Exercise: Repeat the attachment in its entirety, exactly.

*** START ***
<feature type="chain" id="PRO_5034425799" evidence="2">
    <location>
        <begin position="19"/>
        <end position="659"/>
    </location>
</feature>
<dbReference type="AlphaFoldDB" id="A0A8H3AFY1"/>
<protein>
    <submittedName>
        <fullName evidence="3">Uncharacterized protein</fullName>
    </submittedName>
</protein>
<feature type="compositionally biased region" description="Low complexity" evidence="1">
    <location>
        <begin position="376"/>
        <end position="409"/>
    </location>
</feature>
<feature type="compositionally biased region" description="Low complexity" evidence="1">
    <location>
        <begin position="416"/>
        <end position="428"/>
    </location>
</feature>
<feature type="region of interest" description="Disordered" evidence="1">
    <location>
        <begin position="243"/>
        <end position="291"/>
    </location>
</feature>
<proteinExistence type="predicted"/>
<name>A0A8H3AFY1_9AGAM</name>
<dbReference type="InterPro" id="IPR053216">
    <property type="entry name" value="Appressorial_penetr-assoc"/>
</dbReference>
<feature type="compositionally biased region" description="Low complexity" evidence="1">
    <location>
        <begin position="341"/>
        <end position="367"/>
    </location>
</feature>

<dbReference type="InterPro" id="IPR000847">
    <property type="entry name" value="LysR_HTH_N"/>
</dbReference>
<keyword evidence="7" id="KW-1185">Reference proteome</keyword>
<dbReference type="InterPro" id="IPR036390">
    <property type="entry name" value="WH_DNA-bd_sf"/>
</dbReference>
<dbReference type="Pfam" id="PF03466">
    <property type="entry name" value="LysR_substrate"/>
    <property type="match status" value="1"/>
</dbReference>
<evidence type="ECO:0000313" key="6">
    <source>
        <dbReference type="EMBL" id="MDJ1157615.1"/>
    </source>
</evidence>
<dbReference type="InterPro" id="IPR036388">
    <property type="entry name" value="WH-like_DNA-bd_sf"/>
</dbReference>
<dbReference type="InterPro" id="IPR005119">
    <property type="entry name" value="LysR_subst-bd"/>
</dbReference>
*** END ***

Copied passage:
<feature type="chain" id="PRO_5034425799" evidence="2">
    <location>
        <begin position="19"/>
        <end position="659"/>
    </location>
</feature>
<dbReference type="AlphaFoldDB" id="A0A8H3AFY1"/>
<protein>
    <submittedName>
        <fullName evidence="3">Uncharacterized protein</fullName>
    </submittedName>
</protein>
<feature type="compositionally biased region" description="Low complexity" evidence="1">
    <location>
        <begin position="376"/>
        <end position="409"/>
    </location>
</feature>
<feature type="compositionally biased region" description="Low complexity" evidence="1">
    <location>
        <begin position="416"/>
        <end position="428"/>
    </location>
</feature>
<feature type="region of interest" description="Disordered" evidence="1">
    <location>
        <begin position="243"/>
        <end position="291"/>
    </location>
</feature>
<proteinExistence type="predicted"/>
<name>A0A8H3AFY1_9AGAM</name>
<dbReference type="InterPro" id="IPR053216">
    <property type="entry name" value="Appressorial_penetr-assoc"/>
</dbReference>
<feature type="compositionally biased region" description="Low complexity" evidence="1">
    <location>
        <begin position="341"/>
        <end position="367"/>
    </location>
</feature>

<dbReference type="InterPro" id="IPR000847">
    <property type="entry name" value="LysR_HTH_N"/>
</dbReference>
<keyword evidence="7" id="KW-1185">Reference proteome</keyword>
<dbReference type="InterPro" id="IPR036390">
    <property type="entry name" value="WH_DNA-bd_sf"/>
</dbReference>
<dbReference type="Pfam" id="PF03466">
    <property type="entry name" value="LysR_substrate"/>
    <property type="match status" value="1"/>
</dbReference>
<evidence type="ECO:0000313" key="6">
    <source>
        <dbReference type="EMBL" id="MDJ1157615.1"/>
    </source>
</evidence>
<dbReference type="InterPro" id="IPR036388">
    <property type="entry name" value="WH-like_DNA-bd_sf"/>
</dbReference>
<dbReference type="InterPro" id="IPR005119">
    <property type="entry name" value="LysR_subst-bd"/>
</dbReference>